Researchers have used traditional PCR as a way to estimate changes in the amount of a gene's expression. Ribonucleic acid (RNA) is the molecule into which DNA is transcribed prior to making a protein, and those strands of RNA that hold the instructions for protein sequence are known as messenger RNA (mRNA). Once RNA is isolated it can be reverse transcribed back into DNA (complementary DNA to be precise, known as cDNA), at which point traditional PCR can be applied to amplify the gene, this methodology is called RT-PCR. In most cases if there is more starting material (mRNA) of a gene then during PCR more copies of the gene will be generated. When the products of the PCR process are run on an agarose gel (see Figure 3 above) a band, corresponding to a gene, will appear larger on the gel (note that the band remains in the same location relative to the ladder, it will just appear fatter or brighter). By running samples of amplified cDNA from differently treated organisms one can get a general idea of which sample expressed more of the gene of interest. A quantative RT-PCR method has been developed, it is called Real-time PCR .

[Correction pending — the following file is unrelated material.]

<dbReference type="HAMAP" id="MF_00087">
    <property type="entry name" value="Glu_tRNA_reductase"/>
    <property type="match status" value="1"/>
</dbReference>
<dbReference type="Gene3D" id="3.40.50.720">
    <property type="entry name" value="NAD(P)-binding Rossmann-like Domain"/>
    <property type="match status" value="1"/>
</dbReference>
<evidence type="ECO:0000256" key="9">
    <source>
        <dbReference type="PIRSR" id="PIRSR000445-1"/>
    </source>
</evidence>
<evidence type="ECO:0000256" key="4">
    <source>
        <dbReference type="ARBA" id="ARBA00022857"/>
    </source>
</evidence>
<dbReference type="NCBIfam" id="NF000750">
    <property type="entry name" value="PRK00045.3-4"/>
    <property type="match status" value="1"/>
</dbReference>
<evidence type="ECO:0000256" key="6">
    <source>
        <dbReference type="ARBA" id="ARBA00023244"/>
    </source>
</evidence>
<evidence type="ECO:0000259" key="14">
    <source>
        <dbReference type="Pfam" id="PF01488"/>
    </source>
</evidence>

Polymerase chain reaction was invented by Kary Mullis. He was awarded the Nobel Prize in Chemistry in 1993 for his invention, only seven years after he and his colleagues at Cetus first reduced his proposal to practice. The idea was to develop a process by which DNA could be artificially multiplied through repeated cycles of duplication driven by an enzyme called DNA polymerase.

DNA polymerase occurs naturally in living organisms. In cells it functions to duplicate DNA when cells divide in mitosis and meiosis. Polymerase works by binding to a single DNA strand and creating the complementary strand. In the first of many original processes, the enzyme was used in vitro (in a controlled environment outside an organism). The double-stranded DNA was separated into two single strands by heating it to 94°C (201°F). At this temperature, however, the DNA polymerase used at the time were destroyed, so the enzyme had to be replenished after the heating stage of each cycle. The original procedure was very inefficient, since it required a great deal of time, large amounts of DNA polymerase, and continual attention throughout the process.